I just finished reading Susan Cheever’s American Bloomsbury, a book on the life, love and work of Louisa May Alcott, Ralph Waldo Emerson, Margaret Fuller, Nathaniel Hawthorne and Henry David Thoreau. I loved it.
This wasn’t the first time I’ve read about this group of authors and philosophers. As an American Literature major who wrote her senior thesis on Alcott, I had read several biographies and histories of the individual authors and their era over the years. While Cheever’s book re-states the well-known facts of the authors’ lives and works, she does it with a liveliness that almost made me forget that I was on well-known territory.
Reading the book is almost like gossiping with Cheever about some of my favorite writers. Who knew how much passion and intrigue lurked beneath the surface of beautiful, quiet Concord? Who knew how much despair there was? And who knew that their lives could be as mundane as yours or mine?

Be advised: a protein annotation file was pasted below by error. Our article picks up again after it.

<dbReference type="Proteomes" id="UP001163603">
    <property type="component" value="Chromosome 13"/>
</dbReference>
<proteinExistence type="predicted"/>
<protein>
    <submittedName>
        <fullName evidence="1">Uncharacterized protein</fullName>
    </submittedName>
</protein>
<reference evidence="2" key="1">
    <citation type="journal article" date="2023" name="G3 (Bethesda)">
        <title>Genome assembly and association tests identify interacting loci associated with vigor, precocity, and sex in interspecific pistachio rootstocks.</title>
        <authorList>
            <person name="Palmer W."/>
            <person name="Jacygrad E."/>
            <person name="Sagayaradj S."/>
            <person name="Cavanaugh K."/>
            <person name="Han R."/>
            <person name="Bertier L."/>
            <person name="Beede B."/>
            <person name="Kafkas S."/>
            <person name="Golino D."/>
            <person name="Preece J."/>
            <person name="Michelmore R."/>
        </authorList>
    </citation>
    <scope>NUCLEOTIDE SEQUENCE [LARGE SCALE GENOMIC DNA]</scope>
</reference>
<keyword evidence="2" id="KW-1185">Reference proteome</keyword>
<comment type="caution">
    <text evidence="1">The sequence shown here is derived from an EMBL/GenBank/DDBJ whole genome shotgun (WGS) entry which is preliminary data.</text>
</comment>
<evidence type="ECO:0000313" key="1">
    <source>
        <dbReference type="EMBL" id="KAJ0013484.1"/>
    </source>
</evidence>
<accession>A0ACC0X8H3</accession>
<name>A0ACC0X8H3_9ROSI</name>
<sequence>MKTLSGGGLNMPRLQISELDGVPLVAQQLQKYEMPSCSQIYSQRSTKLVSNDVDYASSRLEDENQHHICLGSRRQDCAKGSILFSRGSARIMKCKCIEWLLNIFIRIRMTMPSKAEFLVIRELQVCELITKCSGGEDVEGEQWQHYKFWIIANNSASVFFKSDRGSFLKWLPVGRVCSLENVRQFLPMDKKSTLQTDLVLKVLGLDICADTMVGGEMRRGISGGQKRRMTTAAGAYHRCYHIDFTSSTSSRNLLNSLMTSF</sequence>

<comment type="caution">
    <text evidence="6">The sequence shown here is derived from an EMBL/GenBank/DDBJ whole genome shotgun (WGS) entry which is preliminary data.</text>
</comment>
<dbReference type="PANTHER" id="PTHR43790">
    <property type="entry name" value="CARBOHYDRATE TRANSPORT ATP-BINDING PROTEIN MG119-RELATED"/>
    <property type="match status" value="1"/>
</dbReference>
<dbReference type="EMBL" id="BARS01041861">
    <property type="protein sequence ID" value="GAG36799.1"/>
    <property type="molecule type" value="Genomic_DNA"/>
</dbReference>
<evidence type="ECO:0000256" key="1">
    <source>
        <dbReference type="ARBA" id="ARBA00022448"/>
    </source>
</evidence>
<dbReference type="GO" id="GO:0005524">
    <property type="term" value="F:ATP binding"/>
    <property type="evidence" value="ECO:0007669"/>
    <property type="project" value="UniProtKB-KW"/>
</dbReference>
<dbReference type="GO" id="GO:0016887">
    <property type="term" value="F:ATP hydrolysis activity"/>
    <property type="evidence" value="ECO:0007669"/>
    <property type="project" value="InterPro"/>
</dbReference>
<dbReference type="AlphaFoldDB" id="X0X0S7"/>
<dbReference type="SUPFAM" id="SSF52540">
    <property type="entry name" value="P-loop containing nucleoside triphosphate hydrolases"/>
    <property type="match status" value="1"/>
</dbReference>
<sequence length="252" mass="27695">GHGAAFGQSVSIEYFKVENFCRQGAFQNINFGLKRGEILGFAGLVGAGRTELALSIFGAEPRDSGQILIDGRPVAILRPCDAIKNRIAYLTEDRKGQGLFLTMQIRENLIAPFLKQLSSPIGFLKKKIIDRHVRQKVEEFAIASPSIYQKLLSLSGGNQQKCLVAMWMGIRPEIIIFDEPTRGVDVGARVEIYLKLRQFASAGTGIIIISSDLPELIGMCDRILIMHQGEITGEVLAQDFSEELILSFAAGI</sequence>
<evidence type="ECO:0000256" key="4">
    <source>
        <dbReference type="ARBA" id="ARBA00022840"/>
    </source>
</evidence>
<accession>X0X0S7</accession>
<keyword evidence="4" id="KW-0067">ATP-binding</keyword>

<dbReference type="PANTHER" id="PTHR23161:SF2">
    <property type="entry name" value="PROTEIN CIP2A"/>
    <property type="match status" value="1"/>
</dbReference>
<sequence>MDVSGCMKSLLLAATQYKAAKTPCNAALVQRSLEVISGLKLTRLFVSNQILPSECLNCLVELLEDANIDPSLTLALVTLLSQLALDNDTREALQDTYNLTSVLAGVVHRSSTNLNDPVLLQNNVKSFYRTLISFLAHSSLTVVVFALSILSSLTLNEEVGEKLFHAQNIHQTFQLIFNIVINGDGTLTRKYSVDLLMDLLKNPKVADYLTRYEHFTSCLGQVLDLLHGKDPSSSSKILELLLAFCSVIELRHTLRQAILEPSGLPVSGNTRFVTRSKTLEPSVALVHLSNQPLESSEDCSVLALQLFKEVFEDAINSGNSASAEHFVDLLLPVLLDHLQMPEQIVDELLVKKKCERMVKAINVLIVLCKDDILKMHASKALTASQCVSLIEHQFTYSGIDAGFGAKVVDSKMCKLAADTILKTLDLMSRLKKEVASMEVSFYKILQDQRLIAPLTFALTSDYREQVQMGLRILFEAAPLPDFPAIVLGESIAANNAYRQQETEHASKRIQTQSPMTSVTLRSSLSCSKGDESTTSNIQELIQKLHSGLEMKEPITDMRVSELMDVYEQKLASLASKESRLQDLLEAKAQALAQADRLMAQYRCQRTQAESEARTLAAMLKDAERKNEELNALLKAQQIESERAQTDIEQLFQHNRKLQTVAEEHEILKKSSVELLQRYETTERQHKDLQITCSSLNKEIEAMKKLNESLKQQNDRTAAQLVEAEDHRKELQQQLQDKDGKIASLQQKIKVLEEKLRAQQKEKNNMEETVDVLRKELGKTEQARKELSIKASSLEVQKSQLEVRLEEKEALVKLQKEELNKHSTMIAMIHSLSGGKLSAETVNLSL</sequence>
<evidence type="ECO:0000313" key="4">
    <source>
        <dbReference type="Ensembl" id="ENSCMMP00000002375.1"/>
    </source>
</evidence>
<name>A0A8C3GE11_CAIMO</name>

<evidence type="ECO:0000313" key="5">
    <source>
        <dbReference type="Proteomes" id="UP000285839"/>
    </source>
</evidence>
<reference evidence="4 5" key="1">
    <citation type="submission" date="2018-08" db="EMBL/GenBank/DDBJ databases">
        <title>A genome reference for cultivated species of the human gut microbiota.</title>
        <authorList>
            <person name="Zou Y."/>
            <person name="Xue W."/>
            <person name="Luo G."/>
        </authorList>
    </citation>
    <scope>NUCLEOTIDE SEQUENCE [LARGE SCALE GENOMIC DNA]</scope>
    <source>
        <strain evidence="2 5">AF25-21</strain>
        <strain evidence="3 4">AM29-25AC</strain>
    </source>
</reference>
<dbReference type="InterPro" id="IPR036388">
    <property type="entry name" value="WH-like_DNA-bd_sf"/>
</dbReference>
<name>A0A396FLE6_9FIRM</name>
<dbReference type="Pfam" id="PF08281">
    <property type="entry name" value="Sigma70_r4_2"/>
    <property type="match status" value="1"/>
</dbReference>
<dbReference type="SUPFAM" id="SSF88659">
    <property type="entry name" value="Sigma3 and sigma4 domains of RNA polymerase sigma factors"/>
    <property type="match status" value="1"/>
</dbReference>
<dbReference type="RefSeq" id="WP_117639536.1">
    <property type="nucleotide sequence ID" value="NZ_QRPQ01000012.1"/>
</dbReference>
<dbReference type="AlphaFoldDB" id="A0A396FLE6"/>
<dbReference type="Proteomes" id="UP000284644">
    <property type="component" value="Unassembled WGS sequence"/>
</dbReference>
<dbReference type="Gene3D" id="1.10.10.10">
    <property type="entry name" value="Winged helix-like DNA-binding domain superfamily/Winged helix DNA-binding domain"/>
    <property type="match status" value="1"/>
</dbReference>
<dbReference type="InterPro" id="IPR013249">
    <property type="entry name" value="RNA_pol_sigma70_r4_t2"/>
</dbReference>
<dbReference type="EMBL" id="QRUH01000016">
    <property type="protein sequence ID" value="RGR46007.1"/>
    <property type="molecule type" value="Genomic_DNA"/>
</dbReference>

The book also reminded me that these authors’ lives were much more than the well-known facts. When you spend years reading Little Women or Emerson’s essays, you see the black and white photograph of Alcott or Emerson on the back of the book. That’s your image of them: static, black and white and somber (no one smiled for pictures back then). You forget that they actually lived. And you forget that they did all of this together.
It’s too bad reality TV wasn’t around then. Could you imagine Survivor: Concord? I’d watch it more religiously than Glee.